Profiles Of America In Full Employment With the jobless rate at a near 50-year low, employers are struggling to fill open positions. An NPR series looks at the consequences and impacts of an economy at full employment.
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Profiles Of America In Full Employment

With the economy humming, U.S. unemployment is at a nearly 50-year low. Shouldn't we be excited? Scott Olson/Getty Images hide caption

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Scott Olson/Getty Images

America Is In Full Employment, So Why Aren't We Celebrating?

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Tanisha Cortez waits on a table at a restaurant in Ames, Iowa. When the previous restaurant she worked for closed, Cortez applied to others and had job offers right away. Jobs are plentiful in Ames, a small city of more than 65,000 residents tucked amid farm fields north of Des Moines. Olivia Sun for NPR hide caption

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Olivia Sun for NPR

In This Town, You Apply For A Job And You Get It

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Courtney Hering, who is getting married next year, is planning a slightly more lavish wedding reception. After seven years at Kohler, she finally feels like she has found a professional home. Sara Stathas for NPR hide caption

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Sara Stathas for NPR

2-Tiered Wages Under Fire: Workers Challenge Unequal Pay For Equal Work

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Sam Smith, Brittany Smith and their daughter Erelah outside their Charlotte home. The Smiths moved to Charlotte looking for change and opportunity. They are part of an influx of African Americans to Mecklenburg County, where the African American population has ballooned by 64% since 2000. Swikar Patel for NPR hide caption

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Swikar Patel for NPR

As Employment Rises, African American Transplants Ride Jobs Wave To The South

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The Martinez family stands in front of their home in New Jersey. During a speech at her graduation, Alondra said to her parents: "Mamá, papá, lo logramos." Mom, dad, we made it. Mohamed Sadek for NPR hide caption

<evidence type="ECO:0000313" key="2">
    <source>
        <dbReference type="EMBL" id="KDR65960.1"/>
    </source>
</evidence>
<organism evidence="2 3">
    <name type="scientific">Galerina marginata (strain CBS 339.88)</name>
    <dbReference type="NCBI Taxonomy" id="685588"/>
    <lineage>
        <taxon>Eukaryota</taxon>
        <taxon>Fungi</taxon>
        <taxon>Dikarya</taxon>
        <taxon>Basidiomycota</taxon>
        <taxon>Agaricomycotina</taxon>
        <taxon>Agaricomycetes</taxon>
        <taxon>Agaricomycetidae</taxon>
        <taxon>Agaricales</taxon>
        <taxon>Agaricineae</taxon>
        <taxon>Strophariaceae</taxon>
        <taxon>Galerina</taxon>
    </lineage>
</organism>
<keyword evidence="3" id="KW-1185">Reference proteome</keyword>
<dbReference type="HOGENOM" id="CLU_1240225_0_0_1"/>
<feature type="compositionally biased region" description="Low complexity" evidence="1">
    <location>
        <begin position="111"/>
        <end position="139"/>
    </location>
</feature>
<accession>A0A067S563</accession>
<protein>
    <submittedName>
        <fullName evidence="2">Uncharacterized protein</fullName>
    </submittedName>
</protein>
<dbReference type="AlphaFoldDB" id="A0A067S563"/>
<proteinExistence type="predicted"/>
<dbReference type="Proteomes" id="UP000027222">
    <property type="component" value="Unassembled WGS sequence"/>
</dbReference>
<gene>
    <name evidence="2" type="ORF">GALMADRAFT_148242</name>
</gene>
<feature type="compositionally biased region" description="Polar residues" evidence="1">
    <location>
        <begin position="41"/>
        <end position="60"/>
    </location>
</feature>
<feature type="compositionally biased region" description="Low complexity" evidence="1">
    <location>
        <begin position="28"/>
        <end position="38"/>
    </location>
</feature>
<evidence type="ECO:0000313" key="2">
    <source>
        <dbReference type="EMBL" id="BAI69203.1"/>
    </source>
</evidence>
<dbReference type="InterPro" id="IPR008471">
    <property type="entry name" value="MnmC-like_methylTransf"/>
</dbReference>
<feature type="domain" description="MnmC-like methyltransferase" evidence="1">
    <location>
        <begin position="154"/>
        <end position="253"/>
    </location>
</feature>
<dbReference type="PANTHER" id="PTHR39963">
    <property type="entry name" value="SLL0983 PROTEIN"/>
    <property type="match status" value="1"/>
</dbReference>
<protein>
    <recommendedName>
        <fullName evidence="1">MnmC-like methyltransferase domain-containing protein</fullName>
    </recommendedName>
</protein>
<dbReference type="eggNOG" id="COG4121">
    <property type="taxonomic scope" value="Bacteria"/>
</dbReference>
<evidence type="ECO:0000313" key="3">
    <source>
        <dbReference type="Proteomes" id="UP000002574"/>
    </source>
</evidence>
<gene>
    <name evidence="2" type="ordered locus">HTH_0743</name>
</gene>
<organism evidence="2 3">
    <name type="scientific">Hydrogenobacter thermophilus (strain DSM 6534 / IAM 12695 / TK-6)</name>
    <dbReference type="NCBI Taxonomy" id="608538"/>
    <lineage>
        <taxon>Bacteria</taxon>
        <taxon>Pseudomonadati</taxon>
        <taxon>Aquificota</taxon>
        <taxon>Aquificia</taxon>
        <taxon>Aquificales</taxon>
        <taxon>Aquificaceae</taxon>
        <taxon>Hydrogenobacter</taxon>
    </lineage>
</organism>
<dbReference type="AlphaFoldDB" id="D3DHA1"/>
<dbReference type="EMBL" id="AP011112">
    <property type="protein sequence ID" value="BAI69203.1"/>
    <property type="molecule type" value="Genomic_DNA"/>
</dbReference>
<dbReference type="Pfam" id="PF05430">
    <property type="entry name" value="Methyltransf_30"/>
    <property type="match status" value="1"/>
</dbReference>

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Mohamed Sadek for NPR

Hispanic Unemployment Has Hit Record Lows. But Does That Mean Progress?

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Gaby Gemetti decided to leave the workforce after having her second child. In March she started a "returnship," a new type of program to recruit and retrain women like her who are looking to resume their careers. Here, Gaby and John Gemetti are seen with their children, Carlo and Gianna. Courtesy of Shannon Wight Photography hide caption

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Courtesy of Shannon Wight Photography

Hot Job Market Is Wooing Women Into Workforce Faster Than Men

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A lot of Iowa business owners in towns like Mount Pleasant are facing chronic labor shortages. One solution is to encourage more outsiders to come to the state, including immigrants. Jim Zarroli/NPR hide caption

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Jim Zarroli/NPR

With Workers Hard To Find, Immigration Crackdown Leaves Iowa Town In A Bind

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"I had one day I worked six hours and made $50. It really wasn't worth it. ... But it doesn't happen that often," says Hilary Gordon, who works as a shopper for the grocery delivery app Instacart in a suburb of Sacramento, Calif. "The other day I worked 11-and-a-half hours and made $265. Great? No. But good." Alina Selyukh/NPR hide caption

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Alina Selyukh/NPR

Why Suburban Moms Are Delivering Your Groceries

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Dani Izzie at her home in rural Virginia. More than a decade ago, she slipped in the bathroom and suffered a spinal cord injury that has left her unable to walk. She works as a social media manager for Spinergy, a company that makes high-performance wheels for wheelchairs. Greg Kahn for NPR hide caption

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Greg Kahn for NPR

Many Are Replacing Disability Checks With Paychecks

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Ichard Oden works at an apartment complex under construction in Westland, Mich. Elaine Cromie for NPR hide caption

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Elaine Cromie for NPR

Former Inmates Are Getting Jobs As Employers Ignore Stigma In Bright Economy

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